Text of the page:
pkpk pkpk - 1 year ago 150
Node.js Question

Nodejs accessing routes from external users and internal processes

I have an architectural question.

Lets say I have a route '/tickets'. I can easily authenticate users that are accessing this route using passport. I can further protect this route via acl.

Now let's say my internal app or a process want to access this same route. I'm thinking I might only have one option. I have to create a separate user/password with right role and have my internal app or process make an HTTP call to this route using this separate credentials.

So, is this a right way to access internal APIs ?
any other suggestions that might be useful ?


Answer Source

There are lots of different options for routes that are only accessible internally:

  1. Create a different server on a different port, but in the same process that implements the private routes and block access to that port at your firewall. This is my favorite option because it's really simple to do right. You create a second http server process on a non-standard port (like 8000 or something like that) and you make sure your firewall only allows public access to port 80 or 443. You then put all your internal routes on the port 8000 server. But, since it's in the same process as your public server, you can still access all the sme data. With one simple firewall rule (that is probably already implemented by default), you block access to all private routes.
  2. Authenticate all routes, use different credentials for internal routes. Here, you have a different set of credentials that is kept internally and is used only for your internal routes. Since nobody in the outside world has those credentials, they shouldn't be able to use them.
  3. Block public access to internal routes at the networking level. Here you would use either a proxy or a firewall to block access to specific internal routes at the networking level. So, if your incoming firewall saw a request for /admin/whatever, it would just block access to anything starting with /admin. Internal routes could be used freely with either with or without credentials, but could only be used from within the private network of your server. They couldn't be access from the outside.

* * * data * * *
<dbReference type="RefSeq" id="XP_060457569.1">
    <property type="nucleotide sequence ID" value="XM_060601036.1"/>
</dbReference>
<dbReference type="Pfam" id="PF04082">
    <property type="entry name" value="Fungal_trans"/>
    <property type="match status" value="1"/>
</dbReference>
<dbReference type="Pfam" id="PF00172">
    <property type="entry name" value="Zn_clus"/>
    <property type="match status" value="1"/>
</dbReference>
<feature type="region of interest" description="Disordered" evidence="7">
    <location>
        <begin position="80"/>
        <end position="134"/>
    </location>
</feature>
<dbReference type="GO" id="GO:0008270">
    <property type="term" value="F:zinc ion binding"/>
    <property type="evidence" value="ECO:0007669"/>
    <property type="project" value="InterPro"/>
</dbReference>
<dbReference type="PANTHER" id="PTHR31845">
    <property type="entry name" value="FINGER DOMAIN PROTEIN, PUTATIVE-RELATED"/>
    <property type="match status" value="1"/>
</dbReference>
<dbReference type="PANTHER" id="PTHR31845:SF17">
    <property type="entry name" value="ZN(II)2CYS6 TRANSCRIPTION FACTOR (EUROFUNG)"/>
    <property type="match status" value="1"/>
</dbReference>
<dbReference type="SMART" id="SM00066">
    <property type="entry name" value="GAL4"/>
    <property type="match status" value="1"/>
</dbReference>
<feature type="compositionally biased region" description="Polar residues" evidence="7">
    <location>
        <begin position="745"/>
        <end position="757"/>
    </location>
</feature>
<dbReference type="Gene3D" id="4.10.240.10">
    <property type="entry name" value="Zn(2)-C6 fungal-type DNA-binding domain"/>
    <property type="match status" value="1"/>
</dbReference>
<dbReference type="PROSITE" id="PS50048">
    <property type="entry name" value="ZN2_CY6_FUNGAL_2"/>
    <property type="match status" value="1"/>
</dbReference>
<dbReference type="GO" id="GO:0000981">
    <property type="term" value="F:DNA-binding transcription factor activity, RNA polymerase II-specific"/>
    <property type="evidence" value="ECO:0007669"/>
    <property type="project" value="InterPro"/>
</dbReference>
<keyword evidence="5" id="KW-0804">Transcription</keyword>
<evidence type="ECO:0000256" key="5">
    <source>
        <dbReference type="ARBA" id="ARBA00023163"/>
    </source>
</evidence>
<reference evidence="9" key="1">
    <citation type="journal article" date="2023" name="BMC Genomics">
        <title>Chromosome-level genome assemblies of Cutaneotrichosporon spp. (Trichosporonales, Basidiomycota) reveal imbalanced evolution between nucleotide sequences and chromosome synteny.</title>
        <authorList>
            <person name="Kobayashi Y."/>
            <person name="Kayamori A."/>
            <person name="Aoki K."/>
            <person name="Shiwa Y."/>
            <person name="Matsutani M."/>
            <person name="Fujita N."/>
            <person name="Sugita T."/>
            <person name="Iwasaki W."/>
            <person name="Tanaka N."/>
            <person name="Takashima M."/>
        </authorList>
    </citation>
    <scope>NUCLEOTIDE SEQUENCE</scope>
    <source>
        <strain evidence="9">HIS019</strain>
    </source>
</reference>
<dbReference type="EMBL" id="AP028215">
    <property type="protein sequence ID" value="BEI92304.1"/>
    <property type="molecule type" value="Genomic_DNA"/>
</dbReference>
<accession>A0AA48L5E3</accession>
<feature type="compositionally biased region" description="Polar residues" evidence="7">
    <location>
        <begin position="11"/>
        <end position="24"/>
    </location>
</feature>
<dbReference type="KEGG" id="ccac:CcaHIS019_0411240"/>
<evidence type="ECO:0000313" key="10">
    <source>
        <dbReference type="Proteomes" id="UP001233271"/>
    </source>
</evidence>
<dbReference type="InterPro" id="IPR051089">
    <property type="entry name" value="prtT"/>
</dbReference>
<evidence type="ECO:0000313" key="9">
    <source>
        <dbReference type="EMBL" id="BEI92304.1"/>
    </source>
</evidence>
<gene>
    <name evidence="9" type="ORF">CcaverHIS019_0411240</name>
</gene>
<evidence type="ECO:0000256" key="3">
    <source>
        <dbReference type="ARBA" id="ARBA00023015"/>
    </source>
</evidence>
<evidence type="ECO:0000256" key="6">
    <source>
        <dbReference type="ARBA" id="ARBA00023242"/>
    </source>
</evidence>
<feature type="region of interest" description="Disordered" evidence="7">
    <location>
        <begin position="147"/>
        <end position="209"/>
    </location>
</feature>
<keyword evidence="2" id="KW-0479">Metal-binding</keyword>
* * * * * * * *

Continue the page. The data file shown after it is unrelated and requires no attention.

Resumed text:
4. Allow access only to known public routes at the networking level. This is just the reverse of option 2. Here you have to specifically tell your firewall/proxy which routes the public is allowed to access.
  5. Allow access to private routes only by certain IP Addresses. Here, you could deny access to any private route if the source IP address was not a local IP address on your local network. This is just a different way of implementing 2 or 3. This can be made fairly restrictive to only allow access from one or a very specific number of internal IP addresses if you want.

For additional security, you can also combine various options which is sometimes useful for preventing internal attacks on your own infrastructure either from a mal-employee or from some other piece of compromised infrastructure on your own private network.

For example, you could combine options 1, 2 and 5. You'd create a separate server port that was not accessible from the public internet and you'd authenticate every request to it with internal-only credentials and you'd only allow access to it from specific internal IP addresses. I'm not saying you have to combine all those, but I'm giving you the idea that these are not all mutually exclusive. My favorite would be to combine 1 and 2.

FYI, if you want to have private access to the same functionality such as /tickets, but with different access, you can use the 2nd server that is only accessible internally (as described in option 1 above) and just have a /tickets route on it that has different access control. The two separate servers can share all the same /tickets implementation (just put the implementation in a function that the two can share) except they would have different route definitions on the two servers that define the authentication required. You could even have the private server set a flag on the request object that indicates to the rest of your code which entry point the route was called from (public or private) so it could branch based on that information.

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